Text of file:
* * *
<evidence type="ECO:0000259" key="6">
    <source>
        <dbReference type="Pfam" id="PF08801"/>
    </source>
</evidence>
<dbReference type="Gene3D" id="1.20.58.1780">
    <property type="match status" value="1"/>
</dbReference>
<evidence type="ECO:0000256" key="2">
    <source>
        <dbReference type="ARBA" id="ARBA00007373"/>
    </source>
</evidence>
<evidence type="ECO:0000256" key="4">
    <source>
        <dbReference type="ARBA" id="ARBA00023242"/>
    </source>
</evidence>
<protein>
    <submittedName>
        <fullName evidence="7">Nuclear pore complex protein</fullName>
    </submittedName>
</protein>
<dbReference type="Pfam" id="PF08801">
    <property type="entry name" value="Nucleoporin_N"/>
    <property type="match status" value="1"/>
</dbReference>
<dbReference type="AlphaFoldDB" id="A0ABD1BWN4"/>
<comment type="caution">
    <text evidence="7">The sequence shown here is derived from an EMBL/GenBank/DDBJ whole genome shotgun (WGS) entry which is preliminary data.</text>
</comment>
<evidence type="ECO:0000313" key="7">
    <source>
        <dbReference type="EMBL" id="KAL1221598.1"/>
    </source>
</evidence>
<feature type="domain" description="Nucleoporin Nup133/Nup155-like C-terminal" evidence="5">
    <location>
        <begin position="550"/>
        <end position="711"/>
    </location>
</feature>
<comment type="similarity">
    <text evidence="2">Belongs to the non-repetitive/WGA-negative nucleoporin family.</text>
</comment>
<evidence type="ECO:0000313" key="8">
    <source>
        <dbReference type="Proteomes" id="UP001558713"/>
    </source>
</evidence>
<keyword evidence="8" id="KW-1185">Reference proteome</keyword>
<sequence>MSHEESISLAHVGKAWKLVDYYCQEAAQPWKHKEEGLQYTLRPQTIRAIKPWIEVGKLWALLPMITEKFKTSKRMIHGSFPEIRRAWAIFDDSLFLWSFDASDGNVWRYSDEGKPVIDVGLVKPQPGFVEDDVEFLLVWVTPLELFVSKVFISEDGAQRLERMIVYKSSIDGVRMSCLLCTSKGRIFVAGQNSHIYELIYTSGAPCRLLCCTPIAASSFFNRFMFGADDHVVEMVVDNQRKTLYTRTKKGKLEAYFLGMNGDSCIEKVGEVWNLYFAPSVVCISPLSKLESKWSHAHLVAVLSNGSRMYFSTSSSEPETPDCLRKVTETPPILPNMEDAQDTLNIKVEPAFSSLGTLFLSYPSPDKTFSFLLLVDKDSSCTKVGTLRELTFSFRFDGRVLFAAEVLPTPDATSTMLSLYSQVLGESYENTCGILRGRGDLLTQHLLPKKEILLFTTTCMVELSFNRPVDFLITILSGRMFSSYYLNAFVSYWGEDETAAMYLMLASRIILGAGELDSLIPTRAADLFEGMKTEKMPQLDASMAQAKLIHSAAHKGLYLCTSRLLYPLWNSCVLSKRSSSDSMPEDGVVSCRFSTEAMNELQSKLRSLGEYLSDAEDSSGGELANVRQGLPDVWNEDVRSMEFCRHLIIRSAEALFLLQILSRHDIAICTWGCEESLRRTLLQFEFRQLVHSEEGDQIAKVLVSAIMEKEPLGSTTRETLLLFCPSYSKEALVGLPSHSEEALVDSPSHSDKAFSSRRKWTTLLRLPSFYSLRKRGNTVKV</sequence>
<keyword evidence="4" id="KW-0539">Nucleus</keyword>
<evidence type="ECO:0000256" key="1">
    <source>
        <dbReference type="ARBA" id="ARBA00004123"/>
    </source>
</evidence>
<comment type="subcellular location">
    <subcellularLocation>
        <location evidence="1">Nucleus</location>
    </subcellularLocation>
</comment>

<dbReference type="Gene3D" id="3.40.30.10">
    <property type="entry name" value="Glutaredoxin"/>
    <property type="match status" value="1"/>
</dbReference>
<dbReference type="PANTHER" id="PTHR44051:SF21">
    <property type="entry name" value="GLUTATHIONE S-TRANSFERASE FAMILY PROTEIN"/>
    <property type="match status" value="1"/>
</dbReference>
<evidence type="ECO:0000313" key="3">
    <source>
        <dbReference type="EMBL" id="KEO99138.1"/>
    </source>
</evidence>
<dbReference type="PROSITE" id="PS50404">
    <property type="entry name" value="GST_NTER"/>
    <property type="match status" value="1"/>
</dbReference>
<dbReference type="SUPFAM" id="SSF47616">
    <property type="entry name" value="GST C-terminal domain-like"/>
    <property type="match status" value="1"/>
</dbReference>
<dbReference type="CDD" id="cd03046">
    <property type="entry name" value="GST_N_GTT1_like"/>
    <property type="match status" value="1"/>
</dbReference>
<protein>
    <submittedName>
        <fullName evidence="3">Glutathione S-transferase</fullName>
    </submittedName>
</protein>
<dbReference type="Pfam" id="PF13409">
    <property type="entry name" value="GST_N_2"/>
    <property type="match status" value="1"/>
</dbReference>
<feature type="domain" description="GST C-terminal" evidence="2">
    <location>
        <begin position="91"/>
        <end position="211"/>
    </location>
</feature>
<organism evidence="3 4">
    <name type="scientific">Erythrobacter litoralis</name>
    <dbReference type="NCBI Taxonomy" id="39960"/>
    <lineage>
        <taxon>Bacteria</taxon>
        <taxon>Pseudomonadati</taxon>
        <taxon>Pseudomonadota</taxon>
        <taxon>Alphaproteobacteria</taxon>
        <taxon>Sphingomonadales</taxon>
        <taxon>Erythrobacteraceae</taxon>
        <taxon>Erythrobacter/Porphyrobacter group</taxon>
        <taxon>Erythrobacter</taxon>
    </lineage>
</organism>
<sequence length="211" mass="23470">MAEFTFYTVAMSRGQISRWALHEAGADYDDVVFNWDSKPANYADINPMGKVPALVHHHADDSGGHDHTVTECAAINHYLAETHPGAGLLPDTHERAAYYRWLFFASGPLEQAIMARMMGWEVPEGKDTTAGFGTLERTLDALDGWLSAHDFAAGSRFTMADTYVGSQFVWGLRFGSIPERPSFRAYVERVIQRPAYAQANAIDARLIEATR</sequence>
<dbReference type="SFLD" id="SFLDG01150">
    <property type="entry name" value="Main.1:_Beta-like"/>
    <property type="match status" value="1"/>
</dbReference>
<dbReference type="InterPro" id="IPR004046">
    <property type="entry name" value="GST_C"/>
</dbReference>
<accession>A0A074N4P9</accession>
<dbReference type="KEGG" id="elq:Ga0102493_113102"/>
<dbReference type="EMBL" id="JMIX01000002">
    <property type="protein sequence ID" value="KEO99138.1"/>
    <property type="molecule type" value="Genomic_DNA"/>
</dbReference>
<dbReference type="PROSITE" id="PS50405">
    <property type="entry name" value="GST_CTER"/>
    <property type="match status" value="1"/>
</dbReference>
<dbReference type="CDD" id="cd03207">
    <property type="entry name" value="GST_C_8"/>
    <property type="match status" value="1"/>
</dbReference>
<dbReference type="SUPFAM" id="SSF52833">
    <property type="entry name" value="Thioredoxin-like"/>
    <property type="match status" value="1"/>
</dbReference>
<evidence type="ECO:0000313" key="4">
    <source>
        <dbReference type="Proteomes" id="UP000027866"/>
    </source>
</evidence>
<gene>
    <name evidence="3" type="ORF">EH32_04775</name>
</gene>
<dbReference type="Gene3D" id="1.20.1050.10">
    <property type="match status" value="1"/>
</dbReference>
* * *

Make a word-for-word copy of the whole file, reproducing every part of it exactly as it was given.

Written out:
<evidence type="ECO:0000259" key="6">
    <source>
        <dbReference type="Pfam" id="PF08801"/>
    </source>
</evidence>
<dbReference type="Gene3D" id="1.20.58.1780">
    <property type="match status" value="1"/>
</dbReference>
<evidence type="ECO:0000256" key="2">
    <source>
        <dbReference type="ARBA" id="ARBA00007373"/>
    </source>
</evidence>
<evidence type="ECO:0000256" key="4">
    <source>
        <dbReference type="ARBA" id="ARBA00023242"/>
    </source>
</evidence>
<protein>
    <submittedName>
        <fullName evidence="7">Nuclear pore complex protein</fullName>
    </submittedName>
</protein>
<dbReference type="Pfam" id="PF08801">
    <property type="entry name" value="Nucleoporin_N"/>
    <property type="match status" value="1"/>
</dbReference>
<dbReference type="AlphaFoldDB" id="A0ABD1BWN4"/>
<comment type="caution">
    <text evidence="7">The sequence shown here is derived from an EMBL/GenBank/DDBJ whole genome shotgun (WGS) entry which is preliminary data.</text>
</comment>
<evidence type="ECO:0000313" key="7">
    <source>
        <dbReference type="EMBL" id="KAL1221598.1"/>
    </source>
</evidence>
<feature type="domain" description="Nucleoporin Nup133/Nup155-like C-terminal" evidence="5">
    <location>
        <begin position="550"/>
        <end position="711"/>
    </location>
</feature>
<comment type="similarity">
    <text evidence="2">Belongs to the non-repetitive/WGA-negative nucleoporin family.</text>
</comment>
<evidence type="ECO:0000313" key="8">
    <source>
        <dbReference type="Proteomes" id="UP001558713"/>
    </source>
</evidence>
<keyword evidence="8" id="KW-1185">Reference proteome</keyword>
<sequence>MSHEESISLAHVGKAWKLVDYYCQEAAQPWKHKEEGLQYTLRPQTIRAIKPWIEVGKLWALLPMITEKFKTSKRMIHGSFPEIRRAWAIFDDSLFLWSFDASDGNVWRYSDEGKPVIDVGLVKPQPGFVEDDVEFLLVWVTPLELFVSKVFISEDGAQRLERMIVYKSSIDGVRMSCLLCTSKGRIFVAGQNSHIYELIYTSGAPCRLLCCTPIAASSFFNRFMFGADDHVVEMVVDNQRKTLYTRTKKGKLEAYFLGMNGDSCIEKVGEVWNLYFAPSVVCISPLSKLESKWSHAHLVAVLSNGSRMYFSTSSSEPETPDCLRKVTETPPILPNMEDAQDTLNIKVEPAFSSLGTLFLSYPSPDKTFSFLLLVDKDSSCTKVGTLRELTFSFRFDGRVLFAAEVLPTPDATSTMLSLYSQVLGESYENTCGILRGRGDLLTQHLLPKKEILLFTTTCMVELSFNRPVDFLITILSGRMFSSYYLNAFVSYWGEDETAAMYLMLASRIILGAGELDSLIPTRAADLFEGMKTEKMPQLDASMAQAKLIHSAAHKGLYLCTSRLLYPLWNSCVLSKRSSSDSMPEDGVVSCRFSTEAMNELQSKLRSLGEYLSDAEDSSGGELANVRQGLPDVWNEDVRSMEFCRHLIIRSAEALFLLQILSRHDIAICTWGCEESLRRTLLQFEFRQLVHSEEGDQIAKVLVSAIMEKEPLGSTTRETLLLFCPSYSKEALVGLPSHSEEALVDSPSHSDKAFSSRRKWTTLLRLPSFYSLRKRGNTVKV</sequence>
<keyword evidence="4" id="KW-0539">Nucleus</keyword>
<evidence type="ECO:0000256" key="1">
    <source>
        <dbReference type="ARBA" id="ARBA00004123"/>
    </source>
</evidence>
<comment type="subcellular location">
    <subcellularLocation>
        <location evidence="1">Nucleus</location>
    </subcellularLocation>
</comment>

<dbReference type="Gene3D" id="3.40.30.10">
    <property type="entry name" value="Glutaredoxin"/>
    <property type="match status" value="1"/>
</dbReference>
<dbReference type="PANTHER" id="PTHR44051:SF21">
    <property type="entry name" value="GLUTATHIONE S-TRANSFERASE FAMILY PROTEIN"/>
    <property type="match status" value="1"/>
</dbReference>
<evidence type="ECO:0000313" key="3">
    <source>
        <dbReference type="EMBL" id="KEO99138.1"/>
    </source>
</evidence>
<dbReference type="PROSITE" id="PS50404">
    <property type="entry name" value="GST_NTER"/>
    <property type="match status" value="1"/>
</dbReference>
<dbReference type="SUPFAM" id="SSF47616">
    <property type="entry name" value="GST C-terminal domain-like"/>
    <property type="match status" value="1"/>
</dbReference>
<dbReference type="CDD" id="cd03046">
    <property type="entry name" value="GST_N_GTT1_like"/>
    <property type="match status" value="1"/>
</dbReference>
<protein>
    <submittedName>
        <fullName evidence="3">Glutathione S-transferase</fullName>
    </submittedName>
</protein>
<dbReference type="Pfam" id="PF13409">
    <property type="entry name" value="GST_N_2"/>
    <property type="match status" value="1"/>
</dbReference>
<feature type="domain" description="GST C-terminal" evidence="2">
    <location>
        <begin position="91"/>
        <end position="211"/>
    </location>
</feature>
<organism evidence="3 4">
    <name type="scientific">Erythrobacter litoralis</name>
    <dbReference type="NCBI Taxonomy" id="39960"/>
    <lineage>
        <taxon>Bacteria</taxon>
        <taxon>Pseudomonadati</taxon>
        <taxon>Pseudomonadota</taxon>
        <taxon>Alphaproteobacteria</taxon>
        <taxon>Sphingomonadales</taxon>
        <taxon>Erythrobacteraceae</taxon>
        <taxon>Erythrobacter/Porphyrobacter group</taxon>
        <taxon>Erythrobacter</taxon>
    </lineage>
</organism>
<sequence length="211" mass="23470">MAEFTFYTVAMSRGQISRWALHEAGADYDDVVFNWDSKPANYADINPMGKVPALVHHHADDSGGHDHTVTECAAINHYLAETHPGAGLLPDTHERAAYYRWLFFASGPLEQAIMARMMGWEVPEGKDTTAGFGTLERTLDALDGWLSAHDFAAGSRFTMADTYVGSQFVWGLRFGSIPERPSFRAYVERVIQRPAYAQANAIDARLIEATR</sequence>
<dbReference type="SFLD" id="SFLDG01150">
    <property type="entry name" value="Main.1:_Beta-like"/>
    <property type="match status" value="1"/>
</dbReference>
<dbReference type="InterPro" id="IPR004046">
    <property type="entry name" value="GST_C"/>
</dbReference>
<accession>A0A074N4P9</accession>
<dbReference type="KEGG" id="elq:Ga0102493_113102"/>
<dbReference type="EMBL" id="JMIX01000002">
    <property type="protein sequence ID" value="KEO99138.1"/>
    <property type="molecule type" value="Genomic_DNA"/>
</dbReference>
<dbReference type="PROSITE" id="PS50405">
    <property type="entry name" value="GST_CTER"/>
    <property type="match status" value="1"/>
</dbReference>
<dbReference type="CDD" id="cd03207">
    <property type="entry name" value="GST_C_8"/>
    <property type="match status" value="1"/>
</dbReference>
<dbReference type="SUPFAM" id="SSF52833">
    <property type="entry name" value="Thioredoxin-like"/>
    <property type="match status" value="1"/>
</dbReference>
<evidence type="ECO:0000313" key="4">
    <source>
        <dbReference type="Proteomes" id="UP000027866"/>
    </source>
</evidence>
<gene>
    <name evidence="3" type="ORF">EH32_04775</name>
</gene>
<dbReference type="Gene3D" id="1.20.1050.10">
    <property type="match status" value="1"/>
</dbReference>